3 Ways To Fall Asleep Faster & Get A Better Night’s Sleep
- The Facts: Insomnia is a very real experience for many people in this world. Before you pop any pills or spray lavender on your pillow here are three uncommon things that can help you sleep better at night.
- Reflect On: How quickly are you able to fall asleep at night? And are you getting enough sleep regularly?
You likely don’t need me to convince you of the fact that sleep is a beautiful thing.
Not only is it quite comfortable and cozy, it’s also the core activity responsible for helping us to recharge and reset daily.
While some of us have little to no issue with not only falling asleep in our beds at night but also pretty well anywhere we can “safely” close our eyes, there are also quite a few of us that struggle to get the shut-eye that we need.
And while all insomnia is undoubtedly frustrating to deal with, it can be particularly challenging when you know you need the rest, but the second your head hits the pillow your mind opts to kick into overdrive.
It reminds me of an animated meme I saw a couple of years back but haven’t been able to find since. On the left side of this graphic it had the outline of a person standing up with their emotions (which were represented by a liquid) filling the lower half of their body. On the right side, it showed the same person now lying down in bed; however, this time, because of the horizontal nature of this position, all of their emotions now filled a portion of their entire body, playfully representing how our minds have a tendency to kick in at night.
As someone who has been kept up by my mind on far too many occasions to count, here are the 3 things that I’ve found to be the most effective in helping me fall asleep faster and ultimately get a better night’s sleep:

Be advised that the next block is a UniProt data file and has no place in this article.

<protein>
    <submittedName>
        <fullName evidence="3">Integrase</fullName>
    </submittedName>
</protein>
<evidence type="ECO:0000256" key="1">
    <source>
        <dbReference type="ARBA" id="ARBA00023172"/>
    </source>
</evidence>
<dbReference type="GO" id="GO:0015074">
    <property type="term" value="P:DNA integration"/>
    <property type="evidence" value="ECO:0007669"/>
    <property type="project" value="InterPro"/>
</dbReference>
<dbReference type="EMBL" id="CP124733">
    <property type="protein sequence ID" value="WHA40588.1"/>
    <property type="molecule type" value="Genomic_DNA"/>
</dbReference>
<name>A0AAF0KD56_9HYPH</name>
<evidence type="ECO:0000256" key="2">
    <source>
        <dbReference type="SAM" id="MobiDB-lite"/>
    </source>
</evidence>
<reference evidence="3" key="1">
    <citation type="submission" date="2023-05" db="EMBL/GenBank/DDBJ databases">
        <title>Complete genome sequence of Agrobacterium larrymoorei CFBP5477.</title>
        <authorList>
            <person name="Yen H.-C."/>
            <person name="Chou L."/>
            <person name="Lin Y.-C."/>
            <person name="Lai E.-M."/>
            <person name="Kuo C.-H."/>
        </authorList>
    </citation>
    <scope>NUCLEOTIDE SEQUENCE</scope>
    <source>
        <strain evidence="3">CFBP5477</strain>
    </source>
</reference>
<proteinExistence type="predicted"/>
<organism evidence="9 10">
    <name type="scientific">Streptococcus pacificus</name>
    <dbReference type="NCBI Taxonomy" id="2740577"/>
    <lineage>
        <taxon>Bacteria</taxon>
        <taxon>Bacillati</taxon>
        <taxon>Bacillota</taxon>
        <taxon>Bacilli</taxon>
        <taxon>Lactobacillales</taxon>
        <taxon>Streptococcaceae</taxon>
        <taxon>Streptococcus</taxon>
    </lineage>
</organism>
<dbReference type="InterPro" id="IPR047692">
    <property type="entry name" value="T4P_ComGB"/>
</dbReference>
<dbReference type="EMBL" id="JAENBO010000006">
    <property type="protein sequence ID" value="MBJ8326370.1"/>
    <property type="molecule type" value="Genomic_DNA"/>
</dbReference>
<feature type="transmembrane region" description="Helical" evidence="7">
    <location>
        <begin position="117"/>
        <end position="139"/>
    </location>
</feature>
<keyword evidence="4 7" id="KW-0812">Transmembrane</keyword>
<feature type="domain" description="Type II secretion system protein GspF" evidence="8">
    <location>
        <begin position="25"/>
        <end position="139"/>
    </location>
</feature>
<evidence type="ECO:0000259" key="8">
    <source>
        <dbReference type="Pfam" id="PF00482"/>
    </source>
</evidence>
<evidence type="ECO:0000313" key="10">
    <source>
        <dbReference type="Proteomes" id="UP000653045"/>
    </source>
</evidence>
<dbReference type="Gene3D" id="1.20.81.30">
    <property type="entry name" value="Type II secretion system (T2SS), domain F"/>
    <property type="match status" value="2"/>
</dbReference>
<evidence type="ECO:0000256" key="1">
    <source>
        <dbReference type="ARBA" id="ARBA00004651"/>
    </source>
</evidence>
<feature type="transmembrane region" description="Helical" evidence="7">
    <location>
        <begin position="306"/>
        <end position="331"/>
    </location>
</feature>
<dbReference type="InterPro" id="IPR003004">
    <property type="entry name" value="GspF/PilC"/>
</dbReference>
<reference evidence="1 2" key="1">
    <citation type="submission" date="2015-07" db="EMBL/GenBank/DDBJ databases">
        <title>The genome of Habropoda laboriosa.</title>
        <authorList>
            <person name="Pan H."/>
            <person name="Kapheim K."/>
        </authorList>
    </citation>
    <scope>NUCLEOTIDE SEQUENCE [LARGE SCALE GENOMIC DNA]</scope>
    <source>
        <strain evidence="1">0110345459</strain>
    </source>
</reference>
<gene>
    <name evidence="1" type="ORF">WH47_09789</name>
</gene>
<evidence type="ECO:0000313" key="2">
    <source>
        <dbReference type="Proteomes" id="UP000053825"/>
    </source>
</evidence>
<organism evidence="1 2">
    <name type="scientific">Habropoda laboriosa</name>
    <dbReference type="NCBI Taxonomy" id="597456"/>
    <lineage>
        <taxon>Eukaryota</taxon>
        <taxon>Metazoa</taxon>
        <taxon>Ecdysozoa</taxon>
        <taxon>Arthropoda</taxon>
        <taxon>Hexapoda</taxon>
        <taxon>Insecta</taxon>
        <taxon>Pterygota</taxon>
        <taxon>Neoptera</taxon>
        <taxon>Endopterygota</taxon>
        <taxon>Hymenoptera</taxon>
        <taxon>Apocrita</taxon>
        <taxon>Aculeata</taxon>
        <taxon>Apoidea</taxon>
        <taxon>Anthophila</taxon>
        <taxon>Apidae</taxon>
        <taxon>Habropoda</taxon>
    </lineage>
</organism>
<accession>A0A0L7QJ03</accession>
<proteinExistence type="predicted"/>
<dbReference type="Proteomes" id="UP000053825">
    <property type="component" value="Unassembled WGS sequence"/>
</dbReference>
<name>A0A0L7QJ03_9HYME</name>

1. Put Down Your Phone
The first decision that I’ve found to be incredibly helpful at getting me to sleep faster at night is to not end my night by being on my phone. I know that we are all addicted to varying degrees, and smartphones only become more capable and therefore appealing, but their potential negative impact on our sleep is becoming clearer by the day.
My daily goal is to put all devices away at least one hour before bed. Of course, there are a number of occasions where this simply isn’t possible, and that’s why I also suggest that you consider investing in a pair of blue light blocking glasses. For more information on what these glasses do and to read about my experience with them be sure to check out THIS ARTICLE that I wrote solely about them.
Since writing that article I now wear my blue light blocking glasses daily, including right now as I type out this article.
Before you ho and hum at the idea of meditation being presented to you yet again as the solution to another common issue, hear me out. One of the biggest rejections I often hear from those who don’t meditate is that, when they try, they can’t seem to focus and as a result they fall asleep. Given the purpose of this article, can I safely say ‘case closed’?
While I often opt to guide myself through my bedtime meditation I’d also like to recommend a great guided meditation specifically designed to help you sleep by the Director of Mindfulness at UCLA. And guess what? It’s FREE! Check it out HERE.
3. Write It Out
The last tool I’d like to suggest is nightly journaling. If that doesn’t sound particularly appealing to you, instead think of it as a mind dump. I personally love to just let my mind say everything it wants to with no structure so that it feels heard, but I’ve also done things as simple as what’s suggested in The 5 Minute Journal, where you simply end your day by writing out some awesome things that happened over the course of the day, and some quick things you could have done better.
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